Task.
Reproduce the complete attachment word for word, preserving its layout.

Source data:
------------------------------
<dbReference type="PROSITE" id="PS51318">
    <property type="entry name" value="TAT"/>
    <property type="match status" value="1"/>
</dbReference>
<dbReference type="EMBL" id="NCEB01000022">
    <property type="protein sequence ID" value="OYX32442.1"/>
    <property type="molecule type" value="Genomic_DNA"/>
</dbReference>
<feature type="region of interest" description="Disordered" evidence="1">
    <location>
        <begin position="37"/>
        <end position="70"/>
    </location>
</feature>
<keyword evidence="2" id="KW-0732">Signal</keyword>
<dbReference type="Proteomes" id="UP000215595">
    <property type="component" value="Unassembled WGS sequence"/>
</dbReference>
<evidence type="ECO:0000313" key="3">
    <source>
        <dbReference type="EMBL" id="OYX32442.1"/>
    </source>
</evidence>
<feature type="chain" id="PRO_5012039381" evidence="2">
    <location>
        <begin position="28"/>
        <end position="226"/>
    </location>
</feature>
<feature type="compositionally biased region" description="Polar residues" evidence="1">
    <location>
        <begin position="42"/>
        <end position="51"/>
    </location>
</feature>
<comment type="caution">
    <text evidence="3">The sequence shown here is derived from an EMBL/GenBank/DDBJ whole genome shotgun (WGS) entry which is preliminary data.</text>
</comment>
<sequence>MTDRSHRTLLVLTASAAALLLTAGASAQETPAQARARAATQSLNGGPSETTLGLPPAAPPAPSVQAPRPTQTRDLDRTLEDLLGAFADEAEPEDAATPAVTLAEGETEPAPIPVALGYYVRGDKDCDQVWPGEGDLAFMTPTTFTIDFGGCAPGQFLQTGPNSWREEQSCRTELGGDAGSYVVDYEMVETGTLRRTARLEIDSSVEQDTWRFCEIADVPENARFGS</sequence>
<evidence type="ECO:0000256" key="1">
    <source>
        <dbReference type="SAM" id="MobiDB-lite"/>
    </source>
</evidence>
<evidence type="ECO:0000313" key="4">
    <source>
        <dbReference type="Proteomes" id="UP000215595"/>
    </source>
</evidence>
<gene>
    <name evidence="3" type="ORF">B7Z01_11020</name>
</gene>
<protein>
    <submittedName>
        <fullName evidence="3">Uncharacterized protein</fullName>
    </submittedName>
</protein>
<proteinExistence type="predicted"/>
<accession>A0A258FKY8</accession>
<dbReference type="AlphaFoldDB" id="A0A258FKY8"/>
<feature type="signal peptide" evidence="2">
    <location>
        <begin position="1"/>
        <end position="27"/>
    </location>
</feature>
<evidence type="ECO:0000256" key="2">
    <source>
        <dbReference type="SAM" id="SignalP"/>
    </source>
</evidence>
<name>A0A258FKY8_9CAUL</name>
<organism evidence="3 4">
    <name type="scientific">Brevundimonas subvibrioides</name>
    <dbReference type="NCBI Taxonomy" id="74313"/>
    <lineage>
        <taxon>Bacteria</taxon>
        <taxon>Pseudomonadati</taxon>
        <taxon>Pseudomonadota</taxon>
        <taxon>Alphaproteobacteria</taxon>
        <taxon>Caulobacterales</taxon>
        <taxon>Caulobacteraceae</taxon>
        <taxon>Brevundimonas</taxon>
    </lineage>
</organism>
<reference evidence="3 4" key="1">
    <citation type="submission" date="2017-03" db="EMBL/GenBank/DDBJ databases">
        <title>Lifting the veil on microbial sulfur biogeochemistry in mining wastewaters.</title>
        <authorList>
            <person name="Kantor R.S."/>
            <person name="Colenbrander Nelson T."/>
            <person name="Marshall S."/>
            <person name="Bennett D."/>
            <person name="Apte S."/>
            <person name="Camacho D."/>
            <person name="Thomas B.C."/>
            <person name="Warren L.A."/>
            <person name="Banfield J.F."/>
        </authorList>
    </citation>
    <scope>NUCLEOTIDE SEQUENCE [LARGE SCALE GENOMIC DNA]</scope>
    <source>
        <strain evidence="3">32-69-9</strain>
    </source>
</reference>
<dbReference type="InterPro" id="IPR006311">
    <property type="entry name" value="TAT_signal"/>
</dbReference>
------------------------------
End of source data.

<dbReference type="PROSITE" id="PS51318">
    <property type="entry name" value="TAT"/>
    <property type="match status" value="1"/>
</dbReference>
<dbReference type="EMBL" id="NCEB01000022">
    <property type="protein sequence ID" value="OYX32442.1"/>
    <property type="molecule type" value="Genomic_DNA"/>
</dbReference>
<feature type="region of interest" description="Disordered" evidence="1">
    <location>
        <begin position="37"/>
        <end position="70"/>
    </location>
</feature>
<keyword evidence="2" id="KW-0732">Signal</keyword>
<dbReference type="Proteomes" id="UP000215595">
    <property type="component" value="Unassembled WGS sequence"/>
</dbReference>
<evidence type="ECO:0000313" key="3">
    <source>
        <dbReference type="EMBL" id="OYX32442.1"/>
    </source>
</evidence>
<feature type="chain" id="PRO_5012039381" evidence="2">
    <location>
        <begin position="28"/>
        <end position="226"/>
    </location>
</feature>
<feature type="compositionally biased region" description="Polar residues" evidence="1">
    <location>
        <begin position="42"/>
        <end position="51"/>
    </location>
</feature>
<comment type="caution">
    <text evidence="3">The sequence shown here is derived from an EMBL/GenBank/DDBJ whole genome shotgun (WGS) entry which is preliminary data.</text>
</comment>
<sequence>MTDRSHRTLLVLTASAAALLLTAGASAQETPAQARARAATQSLNGGPSETTLGLPPAAPPAPSVQAPRPTQTRDLDRTLEDLLGAFADEAEPEDAATPAVTLAEGETEPAPIPVALGYYVRGDKDCDQVWPGEGDLAFMTPTTFTIDFGGCAPGQFLQTGPNSWREEQSCRTELGGDAGSYVVDYEMVETGTLRRTARLEIDSSVEQDTWRFCEIADVPENARFGS</sequence>
<evidence type="ECO:0000256" key="1">
    <source>
        <dbReference type="SAM" id="MobiDB-lite"/>
    </source>
</evidence>
<evidence type="ECO:0000313" key="4">
    <source>
        <dbReference type="Proteomes" id="UP000215595"/>
    </source>
</evidence>
<gene>
    <name evidence="3" type="ORF">B7Z01_11020</name>
</gene>
<protein>
    <submittedName>
        <fullName evidence="3">Uncharacterized protein</fullName>
    </submittedName>
</protein>
<proteinExistence type="predicted"/>
<accession>A0A258FKY8</accession>
<dbReference type="AlphaFoldDB" id="A0A258FKY8"/>
<feature type="signal peptide" evidence="2">
    <location>
        <begin position="1"/>
        <end position="27"/>
    </location>
</feature>
<evidence type="ECO:0000256" key="2">
    <source>
        <dbReference type="SAM" id="SignalP"/>
    </source>
</evidence>
<name>A0A258FKY8_9CAUL</name>
<organism evidence="3 4">
    <name type="scientific">Brevundimonas subvibrioides</name>
    <dbReference type="NCBI Taxonomy" id="74313"/>
    <lineage>
        <taxon>Bacteria</taxon>
        <taxon>Pseudomonadati</taxon>
        <taxon>Pseudomonadota</taxon>
        <taxon>Alphaproteobacteria</taxon>
        <taxon>Caulobacterales</taxon>
        <taxon>Caulobacteraceae</taxon>
        <taxon>Brevundimonas</taxon>
    </lineage>
</organism>
<reference evidence="3 4" key="1">
    <citation type="submission" date="2017-03" db="EMBL/GenBank/DDBJ databases">
        <title>Lifting the veil on microbial sulfur biogeochemistry in mining wastewaters.</title>
        <authorList>
            <person name="Kantor R.S."/>
            <person name="Colenbrander Nelson T."/>
            <person name="Marshall S."/>
            <person name="Bennett D."/>
            <person name="Apte S."/>
            <person name="Camacho D."/>
            <person name="Thomas B.C."/>
            <person name="Warren L.A."/>
            <person name="Banfield J.F."/>
        </authorList>
    </citation>
    <scope>NUCLEOTIDE SEQUENCE [LARGE SCALE GENOMIC DNA]</scope>
    <source>
        <strain evidence="3">32-69-9</strain>
    </source>
</reference>
<dbReference type="InterPro" id="IPR006311">
    <property type="entry name" value="TAT_signal"/>
</dbReference>